For days now, I have been trying to write a hesped for Yossi. For some reason, this has proven impossible. There is so much I want to tell about him, and I don't know where to start.
Three years ago, when Yossi Chaim was first diagnosed with Leukemia, I sat with Michoel in MCV. I told him that often when a person is dx with cancer, they lose some of their friends, and people avoid them. Cancer carries with it a stigma. I have to say that our family has been blessed to find the exact opposite. People have come to us, running with open hands and offers to help. The people have just held me close and cried with me, like Yossi was their child. Friends who cooked and carpooled and babysat. No one looked the other way when I came into the room. Yossi was always welcomed everywhere. I am sure you all remember the shear terror I felt when Yossi's chemo wasn't working, and he started to have seizures. Rabbi Ron called a community fast, and Hashem granted Yossi a miracle! On that very day of the fast, Yossi started to improve. And from that day forth, Yossi was able to finally beat the monster in him. At least we had hoped and believed that.
Throughout this whole ordeal, Yossi had remained full of strength and courage. So many times people have commented on how strong I am. The truth is that I get my strength from Yossi Chaim. Yossi fought his battle with grace and dignity. He endured many painful procedures, and instead of crying, he would thank the doctor for helping him. Yossi would do whatever was needed, even if it was unpleasant.
When he had to have a CT scan done after his transplant, and he had been throwing up for days, he still tried to drink the contrast. I don't know if I could drink that stuff when I am healthy, let alone being very sick. The day Yossi got really sick after this transplant, he tried to sit up in his bed. When I asked him what he was doing, he said that he wasn't going to let cancer get the best of him. He wanted to do things for himself. When Dr. Grossman called us to tell us that the chemo wasn't working, I began to cry. I immediately called Joan and told her that I couldn't do Yonaton's Bar Mitzvah cake. I felt bad that I was leaving her in a bind just two weeks before, but she completely understood. Yossi was in the background, and he jumped up and down telling me to do the cake, he would be OK. He was down in Disney with the Ohr Meir Foundation when I told him he was going to transplant the next week. He gave me a resounding "YYYEEeeeessss!" He was so confident that he would be able to do everything. He wanted to do his school work while there, and had hoped to have a hook-up to the class. One of the reasons he chose MN over Seattle was that it was only hone hour behind and he would have to get up for school to start at 7:30 vs 5:30.
Yossi was always full of compassion. I have heard from several counselors at Camp Simcha how YOssi would have a smile and hello for everyone. One of the fondest memories I have of Yossi is when I was sleeping at the hospital, Yossi got up, went around the bed to find his tzitzis in the cabinet, and then back around his bed. He did this while menuvoring a very heavy IV pole. He then davened shacharis by the light of the window so as not to wake me. When he was done, my little tzaddikal climbed into bed with me.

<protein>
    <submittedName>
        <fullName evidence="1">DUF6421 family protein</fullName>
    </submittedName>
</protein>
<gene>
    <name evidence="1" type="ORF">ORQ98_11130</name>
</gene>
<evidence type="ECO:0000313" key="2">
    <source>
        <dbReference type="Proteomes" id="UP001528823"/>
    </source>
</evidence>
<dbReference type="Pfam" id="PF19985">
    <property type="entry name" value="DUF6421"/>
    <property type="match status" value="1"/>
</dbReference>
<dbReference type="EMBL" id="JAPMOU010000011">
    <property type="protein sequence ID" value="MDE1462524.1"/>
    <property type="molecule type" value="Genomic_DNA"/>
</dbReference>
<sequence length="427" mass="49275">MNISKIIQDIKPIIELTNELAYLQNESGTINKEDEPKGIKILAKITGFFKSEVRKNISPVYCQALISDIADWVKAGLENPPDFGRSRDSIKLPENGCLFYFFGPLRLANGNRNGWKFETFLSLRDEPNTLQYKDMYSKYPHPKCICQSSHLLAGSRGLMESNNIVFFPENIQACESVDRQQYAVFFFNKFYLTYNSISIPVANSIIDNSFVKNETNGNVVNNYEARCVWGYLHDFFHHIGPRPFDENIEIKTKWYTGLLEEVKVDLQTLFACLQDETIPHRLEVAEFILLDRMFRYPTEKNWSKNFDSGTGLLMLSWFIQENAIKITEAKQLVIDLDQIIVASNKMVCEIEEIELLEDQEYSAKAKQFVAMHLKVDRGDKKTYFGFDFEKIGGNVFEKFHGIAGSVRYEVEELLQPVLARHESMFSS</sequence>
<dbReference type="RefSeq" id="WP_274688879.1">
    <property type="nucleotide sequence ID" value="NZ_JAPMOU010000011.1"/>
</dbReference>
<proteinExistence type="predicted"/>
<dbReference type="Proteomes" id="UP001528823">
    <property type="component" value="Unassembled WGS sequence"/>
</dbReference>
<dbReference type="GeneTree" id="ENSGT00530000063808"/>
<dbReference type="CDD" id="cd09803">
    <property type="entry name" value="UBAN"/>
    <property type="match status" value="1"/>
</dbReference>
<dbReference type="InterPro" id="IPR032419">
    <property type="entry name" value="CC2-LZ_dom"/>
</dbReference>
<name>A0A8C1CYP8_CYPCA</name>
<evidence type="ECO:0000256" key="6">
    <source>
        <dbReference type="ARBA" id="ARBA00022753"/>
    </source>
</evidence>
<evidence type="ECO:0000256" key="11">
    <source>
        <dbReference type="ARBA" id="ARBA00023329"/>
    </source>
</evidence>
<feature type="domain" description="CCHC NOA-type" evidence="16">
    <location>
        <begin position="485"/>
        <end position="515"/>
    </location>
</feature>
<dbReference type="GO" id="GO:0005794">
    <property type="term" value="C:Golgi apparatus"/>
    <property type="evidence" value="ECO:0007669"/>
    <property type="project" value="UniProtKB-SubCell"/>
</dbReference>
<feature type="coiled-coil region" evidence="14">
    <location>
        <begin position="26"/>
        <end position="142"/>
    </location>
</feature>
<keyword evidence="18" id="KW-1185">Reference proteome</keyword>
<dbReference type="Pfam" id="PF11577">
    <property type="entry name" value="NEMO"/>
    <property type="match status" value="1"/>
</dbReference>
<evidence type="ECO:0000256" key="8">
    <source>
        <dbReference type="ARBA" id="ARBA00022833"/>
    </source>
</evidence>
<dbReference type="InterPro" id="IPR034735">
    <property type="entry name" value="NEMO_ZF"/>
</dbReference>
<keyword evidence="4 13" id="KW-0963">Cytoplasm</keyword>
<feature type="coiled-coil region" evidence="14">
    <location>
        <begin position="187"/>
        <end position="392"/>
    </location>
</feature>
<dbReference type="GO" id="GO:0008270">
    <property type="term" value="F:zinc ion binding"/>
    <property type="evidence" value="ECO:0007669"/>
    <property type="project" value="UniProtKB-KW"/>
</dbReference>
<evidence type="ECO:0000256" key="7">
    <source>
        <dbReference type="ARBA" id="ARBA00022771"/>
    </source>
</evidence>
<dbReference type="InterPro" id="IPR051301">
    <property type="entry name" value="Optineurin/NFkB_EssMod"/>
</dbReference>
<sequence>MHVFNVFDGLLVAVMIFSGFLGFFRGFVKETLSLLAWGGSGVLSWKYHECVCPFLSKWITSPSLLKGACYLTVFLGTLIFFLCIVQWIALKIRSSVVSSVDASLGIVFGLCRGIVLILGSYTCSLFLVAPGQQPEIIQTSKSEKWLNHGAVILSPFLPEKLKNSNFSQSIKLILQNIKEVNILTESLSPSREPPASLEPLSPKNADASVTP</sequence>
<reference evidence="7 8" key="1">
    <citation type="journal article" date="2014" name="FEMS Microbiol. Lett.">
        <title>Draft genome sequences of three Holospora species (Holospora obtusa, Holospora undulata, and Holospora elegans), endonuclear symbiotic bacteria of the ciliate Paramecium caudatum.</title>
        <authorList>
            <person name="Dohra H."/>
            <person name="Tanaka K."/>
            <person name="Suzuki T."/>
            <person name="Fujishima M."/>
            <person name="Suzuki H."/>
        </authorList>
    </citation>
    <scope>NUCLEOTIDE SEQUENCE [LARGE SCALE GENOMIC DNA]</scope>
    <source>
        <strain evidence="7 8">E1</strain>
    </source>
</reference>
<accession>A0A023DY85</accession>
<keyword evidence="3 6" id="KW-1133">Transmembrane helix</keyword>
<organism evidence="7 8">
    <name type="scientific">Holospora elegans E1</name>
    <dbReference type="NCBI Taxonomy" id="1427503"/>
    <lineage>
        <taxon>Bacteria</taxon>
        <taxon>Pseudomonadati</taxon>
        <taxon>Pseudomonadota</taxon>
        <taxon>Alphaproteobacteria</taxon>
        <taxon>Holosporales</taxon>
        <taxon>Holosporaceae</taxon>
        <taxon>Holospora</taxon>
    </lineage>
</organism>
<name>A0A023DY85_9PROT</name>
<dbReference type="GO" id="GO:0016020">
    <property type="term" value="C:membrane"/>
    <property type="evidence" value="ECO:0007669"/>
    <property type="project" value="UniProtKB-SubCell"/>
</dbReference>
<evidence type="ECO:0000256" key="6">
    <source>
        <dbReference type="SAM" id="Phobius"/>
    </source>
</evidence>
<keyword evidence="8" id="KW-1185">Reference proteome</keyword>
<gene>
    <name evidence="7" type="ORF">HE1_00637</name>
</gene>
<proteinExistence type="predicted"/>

Even though Yossi was almost 13, he was never ashamed of his love for me. He would often ask me to climb into bed with im and snuggle. A lot of times, it was extremely difficult because of the numerous tubes. That was how he was the most comfortable. I can't picture a time when YOssi would walk by in RTA and call out "Hi Mommy." I have to confess, sometimes I would call himout of class to tell him something but also tosqueeze in one extra kiss. He was very sensitive. Yossi knew when I was feeling down or upset. He would come up to me and ask me for a hug. YOssi's story isn't just about him, or how hard he fought. Yossi's story is about all of you. You never let us down. You have all stood by our sides, and helped us fight this battle. I feel like I am not alone in my loss, Yossi was sort of like a son to everyone who met him, either in person or via the internet. I continue to be in awe and amazement over what you have all done. I feel so connected to richmond when I heard that you had ut the sayings in the school for all to see. The lovely e-mails from home about how you all refused to let him go. I don't want anyone here to think that Chas V'shalom Hashem didn't listen. He listened to every word that was said, and He collected every tear that we cried. We have no idea how much of Yossi's load we might have taken off him by all these actions. Someone explained to me that our lives are like the story of Purim. We see some of the story and it looks crazy. But once you get to the end of the megillah, it all falls into place. I know Hashem has a plan. There is a reason. Not one of us knows this reason. We asked with all that we had, ane Hashem's answer was no. YOssi accomplished in less than 13 years what some people don't accomplish in a lifetime. I feel very honored that Hashem choose to grant me such a precious soul.
The truth is, that Yossi would be very embarrassed with all this attention he is getting. Yossi always considered himself to be like one of the guys. He didn't want to be treated different or special. He tried to be the best that he could in all that he did. Even in his departure he left the best possible way. He was surrounded by those who loved him. He had heard hisfavoritie sones. It truly was beautiful, like a kiss from Hashem. I know that he is in a better place. He is on his way up to the kesay hakovod. He will be going up wearing his incredible smile and a crown of light. The light of all the prayers, good dees, and charity YOU all gave. I want to thank all of you for helping us.
Good night Yossi, Mommy loves you!